Indigenous communities and tribes are diverse and span the United States. While each community and tribe is unique, many share characteristics that can affect their ability to prepare for, respond to, and cope with the impacts of climate change on health.
WASHINGTON — The White House announced parting protections for the northern reaches of Alaska's lands and waters on Friday, closing off more than 40,000 square miles of Bering Strait-area waters to future oil leases and requiring the federal government to set up a system for increasing the input of Native people.
Two professionals, a planner and an emergency manager, discussed how and why Baltimore and Monterey County, California, decided to merge together climate adaptation and hazard mitigation plans. The discussion was centered on the basic premise of Baltimore’s effort to merge its climate adaptation plan with the update of its hazard mitigation plan, issues Baltimore has experienced or will experience (e.g., increased nuisance flooding), the nature and scope of the Monterey County plan, challenges Monterey County has faced in its multijurisdictional approach, and more.
Today’s media climate leads to confusion
With so much information available online, trying to figure out which information is credible — and what is not — is a real challenge. When so much of what we read falls outside of our own expertise, how can we know which headlines and news articles are consistent with science?
An ice sheet in West Antarctica is breaking from the inside out.
The significant new findings published yesterday in Geophysical Research Letters show that the ocean is melting the interior of the Pine Island Glacier, which is about the size of Texas. The crack seems to be accelerating, said Ian Howat, associate professor of earth sciences at Ohio State University and the study’s lead author. The findings are the first confirmation of something glaciologists have long suspected was happening, he said.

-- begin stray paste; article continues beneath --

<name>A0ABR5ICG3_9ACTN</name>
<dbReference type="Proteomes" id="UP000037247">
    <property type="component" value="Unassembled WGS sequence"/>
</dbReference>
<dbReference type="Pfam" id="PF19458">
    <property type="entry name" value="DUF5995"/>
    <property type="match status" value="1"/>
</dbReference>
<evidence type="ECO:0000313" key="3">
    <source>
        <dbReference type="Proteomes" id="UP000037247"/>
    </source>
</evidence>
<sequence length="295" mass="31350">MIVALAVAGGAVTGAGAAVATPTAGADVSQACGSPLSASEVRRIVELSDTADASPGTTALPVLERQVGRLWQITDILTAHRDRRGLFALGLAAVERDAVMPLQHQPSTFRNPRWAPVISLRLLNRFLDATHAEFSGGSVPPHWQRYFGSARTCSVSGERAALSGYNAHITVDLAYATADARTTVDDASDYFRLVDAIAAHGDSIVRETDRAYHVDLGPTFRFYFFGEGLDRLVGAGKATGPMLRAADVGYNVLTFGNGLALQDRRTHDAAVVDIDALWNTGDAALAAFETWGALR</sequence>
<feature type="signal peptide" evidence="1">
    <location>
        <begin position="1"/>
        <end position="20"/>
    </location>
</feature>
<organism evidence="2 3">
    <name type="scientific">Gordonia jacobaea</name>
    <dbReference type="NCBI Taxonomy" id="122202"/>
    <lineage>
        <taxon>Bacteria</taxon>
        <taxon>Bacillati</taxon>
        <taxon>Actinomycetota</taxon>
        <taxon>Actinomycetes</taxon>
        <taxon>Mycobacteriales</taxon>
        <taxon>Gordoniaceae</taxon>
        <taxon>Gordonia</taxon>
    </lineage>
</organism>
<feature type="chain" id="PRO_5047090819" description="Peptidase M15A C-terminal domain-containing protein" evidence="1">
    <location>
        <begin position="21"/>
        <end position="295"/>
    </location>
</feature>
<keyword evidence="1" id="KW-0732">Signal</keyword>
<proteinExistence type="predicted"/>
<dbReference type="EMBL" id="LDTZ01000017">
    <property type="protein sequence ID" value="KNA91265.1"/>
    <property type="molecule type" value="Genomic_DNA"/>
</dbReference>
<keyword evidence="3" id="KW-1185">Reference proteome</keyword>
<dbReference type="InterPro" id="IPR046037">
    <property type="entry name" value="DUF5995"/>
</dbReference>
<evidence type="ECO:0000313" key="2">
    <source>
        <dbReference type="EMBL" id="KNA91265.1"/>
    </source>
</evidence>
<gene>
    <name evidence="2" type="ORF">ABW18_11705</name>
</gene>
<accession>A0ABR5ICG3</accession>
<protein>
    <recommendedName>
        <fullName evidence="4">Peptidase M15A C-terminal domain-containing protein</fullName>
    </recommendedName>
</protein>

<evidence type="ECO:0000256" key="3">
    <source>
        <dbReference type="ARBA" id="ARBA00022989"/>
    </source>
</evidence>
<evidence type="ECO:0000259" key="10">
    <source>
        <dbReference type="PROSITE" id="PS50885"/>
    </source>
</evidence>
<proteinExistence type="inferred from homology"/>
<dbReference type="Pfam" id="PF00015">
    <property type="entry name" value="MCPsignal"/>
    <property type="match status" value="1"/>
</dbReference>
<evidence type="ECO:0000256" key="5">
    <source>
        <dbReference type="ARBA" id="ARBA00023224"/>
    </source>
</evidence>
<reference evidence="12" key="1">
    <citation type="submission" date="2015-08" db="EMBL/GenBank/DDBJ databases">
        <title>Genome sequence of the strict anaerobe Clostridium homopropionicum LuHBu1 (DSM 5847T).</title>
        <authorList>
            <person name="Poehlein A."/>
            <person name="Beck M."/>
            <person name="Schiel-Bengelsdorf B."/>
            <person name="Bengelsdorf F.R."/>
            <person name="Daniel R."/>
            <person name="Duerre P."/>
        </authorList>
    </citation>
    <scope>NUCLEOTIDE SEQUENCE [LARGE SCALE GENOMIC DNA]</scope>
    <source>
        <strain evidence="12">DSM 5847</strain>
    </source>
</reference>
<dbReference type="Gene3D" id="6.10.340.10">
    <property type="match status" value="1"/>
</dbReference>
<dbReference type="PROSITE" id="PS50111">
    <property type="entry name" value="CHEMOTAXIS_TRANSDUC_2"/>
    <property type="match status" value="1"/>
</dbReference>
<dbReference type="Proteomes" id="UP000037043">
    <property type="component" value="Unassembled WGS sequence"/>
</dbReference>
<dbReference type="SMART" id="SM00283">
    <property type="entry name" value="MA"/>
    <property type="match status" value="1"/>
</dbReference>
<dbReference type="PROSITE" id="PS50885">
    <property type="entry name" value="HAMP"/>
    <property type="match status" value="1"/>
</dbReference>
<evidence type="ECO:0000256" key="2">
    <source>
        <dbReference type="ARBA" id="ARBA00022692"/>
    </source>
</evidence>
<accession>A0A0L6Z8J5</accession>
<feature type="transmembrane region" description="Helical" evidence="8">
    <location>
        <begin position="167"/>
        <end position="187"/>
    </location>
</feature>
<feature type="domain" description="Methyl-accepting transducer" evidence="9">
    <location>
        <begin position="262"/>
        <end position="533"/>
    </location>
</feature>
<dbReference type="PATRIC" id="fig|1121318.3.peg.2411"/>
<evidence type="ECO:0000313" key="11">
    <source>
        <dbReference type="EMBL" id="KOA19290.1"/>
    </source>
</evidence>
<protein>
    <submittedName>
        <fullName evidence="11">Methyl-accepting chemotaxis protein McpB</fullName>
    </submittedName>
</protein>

SHAKTOOLIK, Alaska — In the dream, a storm came and Betsy Bekoalok watched the river rise on one side of the village and the ocean on the other, the water swallowing up the brightly colored houses, the fishing boats and the four-wheelers, the school and the clinic.
She dived into the floodwaters, frantically searching for her son. Bodies drifted past her in the half-darkness. When she finally found the boy, he, too, was lifeless.
“I picked him up and brought him back from the ocean’s bottom,” Ms. Bekoalok remembered.
The Inupiat people who for centuries have hunted and fished on Alaska’s western coast believe that some dreams are portents of things to come.
But here in Shaktoolik, one need not be a prophet to predict flooding, especially during the fall storms.
If emissions from human activities continue unabated, it could trigger runaway planetary warming, researchers warn
A warmer world will release vast volumes of carbon into the atmosphere, potentially triggering dangerous climate change, scientists warn.
Writing in journal Nature, they project that an increase of 1C (1.8F) will release an additional 55 billion tonnes of carbon into the atmosphere by 2050.
Seeking Comments on Draft Disaster Resilience Indicators Concept
The deadline to submit inputs and feedback to the Mitigation Federal Leadership Group (MitFLG) Disaster Resilience Indicators Subcommittee’s “Draft Interagency Concept for Community Resilience Indicators and National-Level Progress Measures" is December 15, 2016. Stakeholders can submit comments and feedback toFEMA-CommunityResilience@fema.dhs.gov.
The document is the result of a year-long effort to identify potential indicators of community resilience capacity building that align with the Mitigation and Recovery Core Capabilities.
Superstorms, drought and changes in the growing season are just a few of the issues driving a new kind of conversation about climate change. This conversation is being had by neighbors, health providers, urban planners and local leaders, even the president of the United States, about how – not whether – to take action.
The 8 guiding principles for using the preparation frame.
New California Law Recognizes Meadows, Streams As “Green Infrastructure”, Eligible For Public Works Funding
As degraded watersheds drag California into its sixth year of drought, a new law makes forests, farms, and fields eligible for infrastructure funding – and the state is hardly alone, according to new research by Ecosystem Marketplace, which shows a dramatic surge in payments for watershed services across the United States and around the world.